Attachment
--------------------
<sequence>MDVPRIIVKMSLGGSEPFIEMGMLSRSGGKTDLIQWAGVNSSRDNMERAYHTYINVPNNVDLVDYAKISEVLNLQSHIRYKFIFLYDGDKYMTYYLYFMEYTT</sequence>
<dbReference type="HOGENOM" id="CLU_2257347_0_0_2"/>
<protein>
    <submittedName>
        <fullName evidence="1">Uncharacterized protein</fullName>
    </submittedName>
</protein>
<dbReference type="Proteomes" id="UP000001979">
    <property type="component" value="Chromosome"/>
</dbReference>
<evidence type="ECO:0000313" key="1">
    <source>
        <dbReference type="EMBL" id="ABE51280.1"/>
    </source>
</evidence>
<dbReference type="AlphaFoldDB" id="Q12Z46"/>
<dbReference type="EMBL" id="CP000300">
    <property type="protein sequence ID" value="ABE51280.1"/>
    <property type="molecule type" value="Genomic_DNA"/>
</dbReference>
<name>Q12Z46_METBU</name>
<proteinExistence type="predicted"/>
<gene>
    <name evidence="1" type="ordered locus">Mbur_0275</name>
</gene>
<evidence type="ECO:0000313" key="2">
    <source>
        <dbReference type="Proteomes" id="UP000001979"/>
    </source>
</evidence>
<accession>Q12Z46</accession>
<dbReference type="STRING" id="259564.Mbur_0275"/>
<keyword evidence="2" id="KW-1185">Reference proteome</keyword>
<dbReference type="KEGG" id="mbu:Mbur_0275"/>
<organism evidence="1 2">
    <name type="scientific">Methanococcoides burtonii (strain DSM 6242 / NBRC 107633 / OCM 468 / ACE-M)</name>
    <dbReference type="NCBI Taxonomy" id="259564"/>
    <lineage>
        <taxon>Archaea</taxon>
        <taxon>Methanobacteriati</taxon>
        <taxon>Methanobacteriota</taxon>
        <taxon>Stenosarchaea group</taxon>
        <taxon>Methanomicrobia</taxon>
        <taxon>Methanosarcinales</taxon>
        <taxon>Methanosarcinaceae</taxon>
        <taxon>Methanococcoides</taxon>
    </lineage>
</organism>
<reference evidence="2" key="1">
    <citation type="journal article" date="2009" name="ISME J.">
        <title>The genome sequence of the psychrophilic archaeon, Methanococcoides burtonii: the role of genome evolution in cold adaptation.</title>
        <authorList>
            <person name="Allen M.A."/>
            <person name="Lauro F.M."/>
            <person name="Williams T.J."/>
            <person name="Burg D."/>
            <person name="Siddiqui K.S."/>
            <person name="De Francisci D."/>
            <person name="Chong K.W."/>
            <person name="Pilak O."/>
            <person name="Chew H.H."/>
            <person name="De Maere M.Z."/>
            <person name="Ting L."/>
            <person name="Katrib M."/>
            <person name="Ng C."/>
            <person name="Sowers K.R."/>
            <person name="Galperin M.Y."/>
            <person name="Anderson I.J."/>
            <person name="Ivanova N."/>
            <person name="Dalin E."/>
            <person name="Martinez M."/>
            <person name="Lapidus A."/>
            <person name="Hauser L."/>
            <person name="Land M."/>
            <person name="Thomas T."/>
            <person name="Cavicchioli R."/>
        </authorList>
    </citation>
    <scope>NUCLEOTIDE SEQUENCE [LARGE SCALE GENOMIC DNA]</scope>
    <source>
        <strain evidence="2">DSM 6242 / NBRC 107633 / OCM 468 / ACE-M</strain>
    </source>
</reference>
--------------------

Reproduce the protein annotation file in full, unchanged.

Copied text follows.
<sequence>MDVPRIIVKMSLGGSEPFIEMGMLSRSGGKTDLIQWAGVNSSRDNMERAYHTYINVPNNVDLVDYAKISEVLNLQSHIRYKFIFLYDGDKYMTYYLYFMEYTT</sequence>
<dbReference type="HOGENOM" id="CLU_2257347_0_0_2"/>
<protein>
    <submittedName>
        <fullName evidence="1">Uncharacterized protein</fullName>
    </submittedName>
</protein>
<dbReference type="Proteomes" id="UP000001979">
    <property type="component" value="Chromosome"/>
</dbReference>
<evidence type="ECO:0000313" key="1">
    <source>
        <dbReference type="EMBL" id="ABE51280.1"/>
    </source>
</evidence>
<dbReference type="AlphaFoldDB" id="Q12Z46"/>
<dbReference type="EMBL" id="CP000300">
    <property type="protein sequence ID" value="ABE51280.1"/>
    <property type="molecule type" value="Genomic_DNA"/>
</dbReference>
<name>Q12Z46_METBU</name>
<proteinExistence type="predicted"/>
<gene>
    <name evidence="1" type="ordered locus">Mbur_0275</name>
</gene>
<evidence type="ECO:0000313" key="2">
    <source>
        <dbReference type="Proteomes" id="UP000001979"/>
    </source>
</evidence>
<accession>Q12Z46</accession>
<dbReference type="STRING" id="259564.Mbur_0275"/>
<keyword evidence="2" id="KW-1185">Reference proteome</keyword>
<dbReference type="KEGG" id="mbu:Mbur_0275"/>
<organism evidence="1 2">
    <name type="scientific">Methanococcoides burtonii (strain DSM 6242 / NBRC 107633 / OCM 468 / ACE-M)</name>
    <dbReference type="NCBI Taxonomy" id="259564"/>
    <lineage>
        <taxon>Archaea</taxon>
        <taxon>Methanobacteriati</taxon>
        <taxon>Methanobacteriota</taxon>
        <taxon>Stenosarchaea group</taxon>
        <taxon>Methanomicrobia</taxon>
        <taxon>Methanosarcinales</taxon>
        <taxon>Methanosarcinaceae</taxon>
        <taxon>Methanococcoides</taxon>
    </lineage>
</organism>
<reference evidence="2" key="1">
    <citation type="journal article" date="2009" name="ISME J.">
        <title>The genome sequence of the psychrophilic archaeon, Methanococcoides burtonii: the role of genome evolution in cold adaptation.</title>
        <authorList>
            <person name="Allen M.A."/>
            <person name="Lauro F.M."/>
            <person name="Williams T.J."/>
            <person name="Burg D."/>
            <person name="Siddiqui K.S."/>
            <person name="De Francisci D."/>
            <person name="Chong K.W."/>
            <person name="Pilak O."/>
            <person name="Chew H.H."/>
            <person name="De Maere M.Z."/>
            <person name="Ting L."/>
            <person name="Katrib M."/>
            <person name="Ng C."/>
            <person name="Sowers K.R."/>
            <person name="Galperin M.Y."/>
            <person name="Anderson I.J."/>
            <person name="Ivanova N."/>
            <person name="Dalin E."/>
            <person name="Martinez M."/>
            <person name="Lapidus A."/>
            <person name="Hauser L."/>
            <person name="Land M."/>
            <person name="Thomas T."/>
            <person name="Cavicchioli R."/>
        </authorList>
    </citation>
    <scope>NUCLEOTIDE SEQUENCE [LARGE SCALE GENOMIC DNA]</scope>
    <source>
        <strain evidence="2">DSM 6242 / NBRC 107633 / OCM 468 / ACE-M</strain>
    </source>
</reference>